There are a ton of different definitions of what constitutes an endgame in the mainline Pokémon franchise. Many of them are endeavours invented by the fanbase themselves to make up for the lack of any actual meaningful things to do from the developers themselves. But that’s neither here nor there. No, one of the big pastimes for many hardcore Pokémon fans is the collection and trade of “Shinies”.
In case you didn’t know, the concept of Shiny Pokémon was introduced in the second generation. In Gold and Silver, the concept was showcased through the red Gyarados encountered in the Lake of Rage. What many people didn’t realise at the time was that every Pokémon in the game has an alternate coloured form. Something not many people would have encountered at all due to how rare of an occurrence it was.
Also, in part due to just how bad some of those early shiny forms were. Sure, there were some distinct ones such as Gyarados, but for the most part, a lot of the Pokémon were only a slight shade different from their original colour. There’s actually a reason for this. In the early days, Pokémon had very limited colour pallets. Only a couple of colours on top of black and white. Which meant there wasn’t much wiggle room in terms of changing them to a new colour.
Plus, hand choosing a new colour for all 251 Pokémon was such a slog that Game Freak decided to automate the whole thing. Just shifting the Pokémon’s colour to the next pallet in the system. Which is why you get some bizarrely chosen colours that make some Pokémon look great and others look like ass.
Let’s have a look at some of examples of my ones I really like from the first generation while I spend further time talking about it:
Charizard is the most iconic, getting it right example I can think of from the first 151 Pokémon. From a personal standpoint I hold onto bunch of my own rules for whether or not I determine a Pokémon has a good shiny or not. The first of which states that the colour change actually change to a different colour, rather than into a different shade of the same colour. And you struggle to go wrong with wither black or white in my opinion.
The second of my rules is that you change at least one of the two primary colours of the Pokémon to something different. While totally changing the colour of a Pokémon can be fun, just changing one aspect of it is cool too, Like with Dugtrio. I placed the original gold and silver shiny sprite in there for comparison as well so you could see just how the original algorithm changes the whole sprite, meaning the soil below the Pokémon changed colour too.
Like Dugtrio, Ponyta just changes one aspect of the Pokémon; it’s flames. And it’s to great effect. While recolouring all of the Pokémon would have been cool, just the blue flames makes it more striking.
I think Weezing might be the best example of a Pokemon that benefitted from the algorithm. While the green body is a colour I like, it’s the purple smoke that really makes this one stick out to me. Something I don’t think would have been the case had this been a design made by people.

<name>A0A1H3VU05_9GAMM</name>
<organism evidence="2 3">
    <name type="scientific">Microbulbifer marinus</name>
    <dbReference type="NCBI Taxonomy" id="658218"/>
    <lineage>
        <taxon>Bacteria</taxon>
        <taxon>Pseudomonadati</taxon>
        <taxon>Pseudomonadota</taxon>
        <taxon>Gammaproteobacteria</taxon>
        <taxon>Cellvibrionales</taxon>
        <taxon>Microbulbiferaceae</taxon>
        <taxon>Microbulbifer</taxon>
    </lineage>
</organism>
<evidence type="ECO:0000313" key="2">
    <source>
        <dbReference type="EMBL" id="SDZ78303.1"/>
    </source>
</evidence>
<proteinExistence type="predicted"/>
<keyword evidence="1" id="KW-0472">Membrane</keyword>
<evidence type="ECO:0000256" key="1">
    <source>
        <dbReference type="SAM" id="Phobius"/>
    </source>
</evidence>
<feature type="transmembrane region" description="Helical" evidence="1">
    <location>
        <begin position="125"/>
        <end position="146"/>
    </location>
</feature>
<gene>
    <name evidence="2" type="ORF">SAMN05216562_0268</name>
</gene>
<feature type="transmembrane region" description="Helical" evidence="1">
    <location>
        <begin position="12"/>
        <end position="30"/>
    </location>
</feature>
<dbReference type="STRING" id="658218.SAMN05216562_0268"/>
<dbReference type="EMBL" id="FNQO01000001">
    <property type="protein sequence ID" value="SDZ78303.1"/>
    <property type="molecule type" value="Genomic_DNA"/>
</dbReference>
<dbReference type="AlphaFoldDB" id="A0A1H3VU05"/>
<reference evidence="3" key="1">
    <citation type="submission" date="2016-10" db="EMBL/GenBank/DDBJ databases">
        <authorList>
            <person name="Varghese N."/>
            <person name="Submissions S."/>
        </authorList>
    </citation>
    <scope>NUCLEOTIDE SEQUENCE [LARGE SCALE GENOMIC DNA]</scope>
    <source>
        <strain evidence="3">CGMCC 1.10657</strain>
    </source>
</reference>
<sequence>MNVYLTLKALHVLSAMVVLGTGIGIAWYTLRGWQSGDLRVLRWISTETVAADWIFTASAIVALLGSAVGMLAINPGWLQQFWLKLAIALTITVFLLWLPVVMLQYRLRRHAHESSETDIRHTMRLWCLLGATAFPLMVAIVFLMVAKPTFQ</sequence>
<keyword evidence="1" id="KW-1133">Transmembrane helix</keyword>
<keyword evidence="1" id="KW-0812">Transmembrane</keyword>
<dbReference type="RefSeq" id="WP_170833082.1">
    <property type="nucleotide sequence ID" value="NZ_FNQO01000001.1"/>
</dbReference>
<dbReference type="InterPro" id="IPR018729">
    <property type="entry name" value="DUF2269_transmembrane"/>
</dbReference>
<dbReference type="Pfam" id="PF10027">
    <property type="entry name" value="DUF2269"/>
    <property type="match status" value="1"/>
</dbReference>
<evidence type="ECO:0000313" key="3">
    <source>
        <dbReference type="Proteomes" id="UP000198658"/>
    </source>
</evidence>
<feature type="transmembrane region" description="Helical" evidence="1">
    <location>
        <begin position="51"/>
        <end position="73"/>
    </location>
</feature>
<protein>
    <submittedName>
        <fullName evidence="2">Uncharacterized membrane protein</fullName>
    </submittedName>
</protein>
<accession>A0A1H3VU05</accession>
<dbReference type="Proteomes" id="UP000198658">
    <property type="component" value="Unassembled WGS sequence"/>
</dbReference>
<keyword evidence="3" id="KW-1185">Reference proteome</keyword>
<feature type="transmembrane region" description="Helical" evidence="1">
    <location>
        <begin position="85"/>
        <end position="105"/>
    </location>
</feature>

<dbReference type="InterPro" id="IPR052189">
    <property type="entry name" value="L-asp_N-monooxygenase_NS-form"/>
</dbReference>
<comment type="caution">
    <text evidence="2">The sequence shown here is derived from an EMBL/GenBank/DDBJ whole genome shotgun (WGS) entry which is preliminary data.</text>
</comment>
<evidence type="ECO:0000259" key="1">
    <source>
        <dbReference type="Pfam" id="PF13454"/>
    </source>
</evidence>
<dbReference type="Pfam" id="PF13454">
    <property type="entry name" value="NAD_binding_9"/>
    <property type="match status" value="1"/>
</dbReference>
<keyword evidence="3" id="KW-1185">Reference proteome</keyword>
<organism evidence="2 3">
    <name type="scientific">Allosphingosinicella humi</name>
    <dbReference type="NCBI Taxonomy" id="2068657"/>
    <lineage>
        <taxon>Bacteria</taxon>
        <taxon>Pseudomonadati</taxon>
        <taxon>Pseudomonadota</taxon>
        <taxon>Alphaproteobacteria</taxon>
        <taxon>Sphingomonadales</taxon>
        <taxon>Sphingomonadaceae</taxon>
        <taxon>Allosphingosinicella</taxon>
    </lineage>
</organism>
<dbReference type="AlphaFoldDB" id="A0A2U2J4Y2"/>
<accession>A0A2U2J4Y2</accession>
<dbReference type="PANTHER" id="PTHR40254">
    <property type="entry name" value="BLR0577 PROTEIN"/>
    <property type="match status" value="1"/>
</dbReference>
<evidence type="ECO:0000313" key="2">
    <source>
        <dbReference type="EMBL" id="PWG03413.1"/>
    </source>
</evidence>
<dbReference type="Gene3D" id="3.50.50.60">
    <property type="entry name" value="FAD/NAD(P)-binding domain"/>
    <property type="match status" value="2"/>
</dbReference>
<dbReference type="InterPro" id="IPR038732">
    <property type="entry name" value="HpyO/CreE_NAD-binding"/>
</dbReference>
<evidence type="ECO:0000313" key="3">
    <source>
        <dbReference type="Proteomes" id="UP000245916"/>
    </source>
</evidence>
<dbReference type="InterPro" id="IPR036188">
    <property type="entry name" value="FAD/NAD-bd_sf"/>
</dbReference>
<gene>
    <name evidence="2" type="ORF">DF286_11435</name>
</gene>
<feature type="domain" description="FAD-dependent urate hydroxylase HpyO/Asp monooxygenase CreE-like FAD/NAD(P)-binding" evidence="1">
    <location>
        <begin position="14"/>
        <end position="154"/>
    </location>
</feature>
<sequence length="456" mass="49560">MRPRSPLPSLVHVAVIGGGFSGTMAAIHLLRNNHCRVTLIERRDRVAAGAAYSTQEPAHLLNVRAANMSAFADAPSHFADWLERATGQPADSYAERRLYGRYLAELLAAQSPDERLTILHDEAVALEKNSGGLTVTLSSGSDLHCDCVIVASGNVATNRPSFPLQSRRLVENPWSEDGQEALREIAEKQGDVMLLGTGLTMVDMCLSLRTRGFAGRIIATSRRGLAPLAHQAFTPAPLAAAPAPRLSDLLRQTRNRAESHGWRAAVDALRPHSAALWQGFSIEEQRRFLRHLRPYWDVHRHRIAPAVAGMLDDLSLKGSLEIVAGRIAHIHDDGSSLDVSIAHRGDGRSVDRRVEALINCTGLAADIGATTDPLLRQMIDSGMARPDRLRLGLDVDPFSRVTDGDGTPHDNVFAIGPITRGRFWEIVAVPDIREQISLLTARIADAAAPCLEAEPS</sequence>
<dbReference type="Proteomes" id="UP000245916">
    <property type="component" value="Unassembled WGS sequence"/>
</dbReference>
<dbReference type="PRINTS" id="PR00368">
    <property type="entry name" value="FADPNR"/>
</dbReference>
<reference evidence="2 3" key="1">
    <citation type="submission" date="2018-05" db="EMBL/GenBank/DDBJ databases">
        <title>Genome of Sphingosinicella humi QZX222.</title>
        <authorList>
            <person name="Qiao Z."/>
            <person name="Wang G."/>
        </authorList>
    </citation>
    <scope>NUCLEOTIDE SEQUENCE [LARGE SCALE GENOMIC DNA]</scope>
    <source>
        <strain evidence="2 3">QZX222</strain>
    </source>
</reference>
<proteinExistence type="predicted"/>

Magneton is a benefactor of the third and least used rule of my personal, arbitrary rule for determining what makes a good Pokémon shiny: And that is that not all colours need to change in tandem. on the surface, the shiny form of Magneton might seem duller. Having less colour to it, but the the similar black and white colour scheme in addition to the removal to the coloured ends of the magnets makes the Pokémon look far more distinct from it’s original form that it could have otherwise.
I also had example of Mew, Golbat and Electrode. But by this point I think you get what I’m coming from when it comes to liking shiny Pokémon, because there are just so many bad ones. While the restriction of simple colour pallets where gone by the time we got to Gen 3 on the Gameboy Advance, Game Freak decided to stick with their established system. Meaning we continues to get code generated shiny form for the first five Pokémon Generations.
It wasn’t until the polygonal games on 3DS that they started to actually design the alternative forms themselves. Sticking to whole pallet changes in X & Y and finally deciding to get more artististic with it in Sun & Moon and actually pick and chose which aspects of the Pokémon they wanted to change the colour on.
So, for a bit of fun, I’m going to list what I feel to be the worst casualties of the system in the first Pokémon generation and have a go at something different by using my own rules about shinies and the post-Gen 7 approach to creating Pokémon shinies.
Is this a sore spot amongst some fans? Gengar is very much a fan favourite. And yet his Shiny form it terrible, it’s hardly that different than his usual colour. You’d be forgiven for not even realising it was a shiny without being told so. Made all the worse by the fact that his prior evolutions are very distinctly different. Game Freak seemed to realise this, when they actually gave Mega Gengar a totally different colour scheme. Which is the basis of the original sprite I have made here, using the same colour pallet that Mega Gengar uses.